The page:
Launch of the Progress MS-16 mission atop a Soyuz-2.1a rocket

Progress MS-17 (78P) | Soyuz 2.1a

Lift Off Time
June 29, 2021 – 23:27 UTC
June 30, 2021 02:27 MSK
Mission Name
Progress MS-17 (78P), a resupply mission to the International Space Station (ISS)
Launch Provider
(What rocket company launched it?)
(Who paid for this?)
Soyuz 2.1a
Launch Location
Launch Complex 31/6, Baikonur Cosmodrome, Kazakhstan
Payload mass
~2,900 kg (6,400 Ib) of cargo
Where did the spacecraft go?
It rendezvoused with the ISS~400 km low Earth orbit (LEO) at a 51.65° inclination
Did they attempt to recover the first stage?
No, this is not a capability of Soyuz
Where did the first stage land?
The boosters crashed into the steppes of Kazakhstan
Did they attempt to recover the fairings?
No, this is not a capability of Soyuz
Were these fairings new?
This was the:
– 4th uncrewed mission to the ISS of 2021
– 5th launch from the Baikonur Cosmodrome
– 17th launch of a Progress MS spacecraft
– 54th mission of Soyuz 2.1a rocket
– 78th cargo delivery to the ISS
– 169th flight of a Progress spacecraft
– 59th orbital launch attempt of 2021 (57th successful)
Where to watch
Official replay

How did it go?

Progress MS-17 (78P) is a cargo resupply mission that travelled to the International Space Station (ISS). ROSCOSMOS launched it using an uncrewed Progress MS spacecraft atop a Soyuz 2.1a launch vehicle. The rocket lifted off from Launch Complex 31/6, at the Baikonur Cosmodrome in Kazakhstan. This mission marked the 17th flight of the Progress MS capsule and the 78th cargo delivery to the space station.

Progress MS-17 uncrewed spacecraft
The Progress MS spacecraft ready for the 78P resupply mission to the ISS (Credit: ROSCOSMOS via Twitter)

Progress MS-17 (78P)


Initially, the mission was planned to launch on March 29, 2021, but was postponed for one month. Due to this fact, the delivery plan to the ISS was reshuffled and some of the equipment needed for experiments was delivered ahead of schedule on the Progress MS-16 mission.

Progress MS-17 carried propellant and pressurized gases with a total mass of 1,390 kg, as well as food, 420 liters of water for the Rodnik system, and other cargo and equipment with a total mass of 1,509 kg. Overall, this mission brought approximately 2,899 kg of cargo to the ISS.

In addition, Progress MS-17 delivered new experiments as a part of the Russian scientific program. Among them are the Probiovit and Korrektsiya experiments, BioriskKonstanta-2, and Neurolab kits, and the UF Atmosphere hardware.

The Prichal Node Module

In addition to the cargo delivery for the crew, the Progress MS-17 has another very important task that will be performed at the very end of its mission. The capsule will prepare the ISS for a warm welcoming to the new Russian nodal module Prichal (the Russian word for “pier”). This module is scheduled to launch atop a Soyuz 2.1b rocket on November 24, 2021.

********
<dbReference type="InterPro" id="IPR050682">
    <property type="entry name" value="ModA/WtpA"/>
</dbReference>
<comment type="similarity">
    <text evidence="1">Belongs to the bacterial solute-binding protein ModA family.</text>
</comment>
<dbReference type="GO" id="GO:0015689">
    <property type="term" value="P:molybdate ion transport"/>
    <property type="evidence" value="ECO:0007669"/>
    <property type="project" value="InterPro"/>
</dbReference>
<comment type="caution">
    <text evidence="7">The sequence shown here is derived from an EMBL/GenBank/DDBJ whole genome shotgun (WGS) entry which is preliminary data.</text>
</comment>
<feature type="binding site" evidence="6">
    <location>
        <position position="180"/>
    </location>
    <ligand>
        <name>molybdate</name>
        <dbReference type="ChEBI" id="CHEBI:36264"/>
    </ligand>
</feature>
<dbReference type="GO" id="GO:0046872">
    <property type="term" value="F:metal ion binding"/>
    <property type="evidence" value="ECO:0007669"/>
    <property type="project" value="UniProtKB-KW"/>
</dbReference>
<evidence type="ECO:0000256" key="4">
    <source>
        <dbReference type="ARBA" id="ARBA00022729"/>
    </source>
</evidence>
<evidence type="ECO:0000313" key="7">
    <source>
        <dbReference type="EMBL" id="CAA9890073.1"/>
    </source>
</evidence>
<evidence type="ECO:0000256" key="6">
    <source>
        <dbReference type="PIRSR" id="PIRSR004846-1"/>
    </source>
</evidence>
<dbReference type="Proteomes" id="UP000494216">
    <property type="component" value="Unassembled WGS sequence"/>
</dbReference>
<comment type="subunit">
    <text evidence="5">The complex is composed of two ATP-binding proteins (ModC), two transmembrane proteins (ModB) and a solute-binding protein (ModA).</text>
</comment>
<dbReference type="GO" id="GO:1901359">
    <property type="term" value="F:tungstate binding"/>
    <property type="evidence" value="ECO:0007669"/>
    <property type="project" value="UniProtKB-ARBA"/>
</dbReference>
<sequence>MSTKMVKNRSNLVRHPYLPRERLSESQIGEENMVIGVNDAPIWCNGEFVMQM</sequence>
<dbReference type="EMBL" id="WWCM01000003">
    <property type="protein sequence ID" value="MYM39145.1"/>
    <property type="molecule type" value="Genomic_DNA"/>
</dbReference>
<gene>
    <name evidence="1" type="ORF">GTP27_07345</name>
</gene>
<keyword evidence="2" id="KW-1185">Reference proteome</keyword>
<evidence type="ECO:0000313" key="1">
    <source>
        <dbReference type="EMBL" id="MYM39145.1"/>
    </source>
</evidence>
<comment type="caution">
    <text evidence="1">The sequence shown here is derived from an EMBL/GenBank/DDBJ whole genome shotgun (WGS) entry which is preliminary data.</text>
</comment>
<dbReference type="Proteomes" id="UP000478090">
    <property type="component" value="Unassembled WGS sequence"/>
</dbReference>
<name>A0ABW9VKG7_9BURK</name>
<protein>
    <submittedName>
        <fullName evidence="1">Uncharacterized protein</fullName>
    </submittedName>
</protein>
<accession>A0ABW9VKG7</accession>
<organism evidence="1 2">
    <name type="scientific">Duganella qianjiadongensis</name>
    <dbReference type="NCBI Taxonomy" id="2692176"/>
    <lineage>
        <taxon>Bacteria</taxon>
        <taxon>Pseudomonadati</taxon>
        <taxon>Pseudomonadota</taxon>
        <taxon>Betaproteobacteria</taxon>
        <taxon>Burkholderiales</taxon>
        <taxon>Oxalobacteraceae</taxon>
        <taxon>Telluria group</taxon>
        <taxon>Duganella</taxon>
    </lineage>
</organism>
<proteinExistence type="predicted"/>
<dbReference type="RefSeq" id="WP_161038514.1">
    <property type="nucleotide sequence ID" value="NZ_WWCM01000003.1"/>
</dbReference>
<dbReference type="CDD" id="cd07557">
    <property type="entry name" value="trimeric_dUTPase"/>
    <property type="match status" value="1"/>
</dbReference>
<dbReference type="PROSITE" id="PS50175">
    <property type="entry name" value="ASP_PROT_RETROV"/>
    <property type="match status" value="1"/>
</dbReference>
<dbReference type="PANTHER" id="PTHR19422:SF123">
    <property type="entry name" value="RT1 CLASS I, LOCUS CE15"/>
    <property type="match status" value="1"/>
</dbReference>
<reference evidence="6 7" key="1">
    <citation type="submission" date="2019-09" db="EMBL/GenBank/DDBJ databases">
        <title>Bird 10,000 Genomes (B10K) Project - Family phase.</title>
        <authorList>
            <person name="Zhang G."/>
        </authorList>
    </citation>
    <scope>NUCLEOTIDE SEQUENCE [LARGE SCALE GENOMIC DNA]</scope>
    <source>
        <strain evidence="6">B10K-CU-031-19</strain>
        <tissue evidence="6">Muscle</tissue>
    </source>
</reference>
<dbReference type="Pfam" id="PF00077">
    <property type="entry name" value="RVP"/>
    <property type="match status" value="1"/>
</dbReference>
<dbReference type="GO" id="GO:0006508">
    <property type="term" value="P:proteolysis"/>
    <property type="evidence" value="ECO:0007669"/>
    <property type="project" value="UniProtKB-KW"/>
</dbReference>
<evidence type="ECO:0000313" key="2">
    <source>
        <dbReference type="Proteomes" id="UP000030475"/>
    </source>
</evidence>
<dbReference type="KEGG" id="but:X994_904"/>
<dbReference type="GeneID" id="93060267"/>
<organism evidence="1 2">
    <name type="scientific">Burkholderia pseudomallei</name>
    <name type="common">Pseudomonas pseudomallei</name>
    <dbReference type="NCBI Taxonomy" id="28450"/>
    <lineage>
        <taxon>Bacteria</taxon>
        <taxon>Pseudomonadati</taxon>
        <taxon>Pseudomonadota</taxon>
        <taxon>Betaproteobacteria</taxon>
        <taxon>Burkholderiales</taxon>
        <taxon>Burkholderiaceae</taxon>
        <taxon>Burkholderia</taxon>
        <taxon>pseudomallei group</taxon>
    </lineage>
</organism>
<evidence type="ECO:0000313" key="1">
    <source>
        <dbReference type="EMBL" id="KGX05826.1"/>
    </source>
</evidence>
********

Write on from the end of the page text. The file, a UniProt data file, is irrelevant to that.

Russian node module Prichal
The Prichal Node Module (Credit: RKK Energia)

Prichal is supposed to dock to the Nauka (the Russian word for “science”) research module, which has yet to launch and dock to the ISS this July. The strategic aim of Progress MS-17 will be to remove an adapter from the Nauka module by undocking it along with itself from the ISS. While this adaptor is designed for docking both Soyuz spacecraft and Progress capsule, the new Prichal module will use another type of docking port. That is why it is necessary to remove this adaptor. Otherwise, it would interfere with the docking of Prichal.

Prichal is equipped with six docking ports, one of which will be used to dock to Nauka. The other five will be available for rendezvous with the Soyuz spacecrafts and Progress capsules, as well as with other new modules.

Progress MS-17 Mission Profile

Progress MS separated from the third stage of the Soyuz 2.1a at ~9 min after launch. The capsule arrived at the ISS on Friday, July 2, at 00:59 UTC (03:59 MSK). The Progress MS capsule autonomously docked to the Poisk module (Poisk is the Russian word for “explore”). It is used as a research facility, as well as a docking compartment for both Soyuz spacecraft and Progress capsule. Two Roscosmos cosmonauts Oleg Novitskiy and Pyotr Dubrov monitored docking operations.

Progress MS-17 will spend around 5 months at the ISS. It will stay docked to the Poisk module for 4 months. At the end of October, it will dock to the Nauka module. If everything goes according to plan, its mission will end on November 24, 2021. It will leave the ISS with the said adapter and perform a deorbit burn to reenter Earth’s atmosphere to burn up over the South Pacific Ocean.


From Lift-Off
– 00:00:15Engine start sequence
+ 00:01:57First stage separation
+ 00:03:03Fairing jettison
+ 00:04:47Second stage separation
+ 00:04:57Tail section separation
+ 00:08:45Third stage main engine cutoff
+ 00:08:49Progress MS separation

What is Soyuz 2.1a?

ROSCOSMOS’s Soyuz is a multi-use medium-lift launch vehicle that was introduced in far 1966 and since then has been the workhorse of the Soviet/Russian space program. It is capable to launch civilian and military satellites, as well as cargo and crewed missions to the ISS. Over the decades, several variants of the Soyuz rocket have been developed. Soyuz 2.1a is one of its latest iterations that belongs to the Soyuz-2 rocket family.

This mission was dedicated to Chuvashiya and Andriyan Grigoryevich Nikolayev, a Soviet cosmonaut who was born in this republic. That is why the rocket was painted with the republic’s symbolics.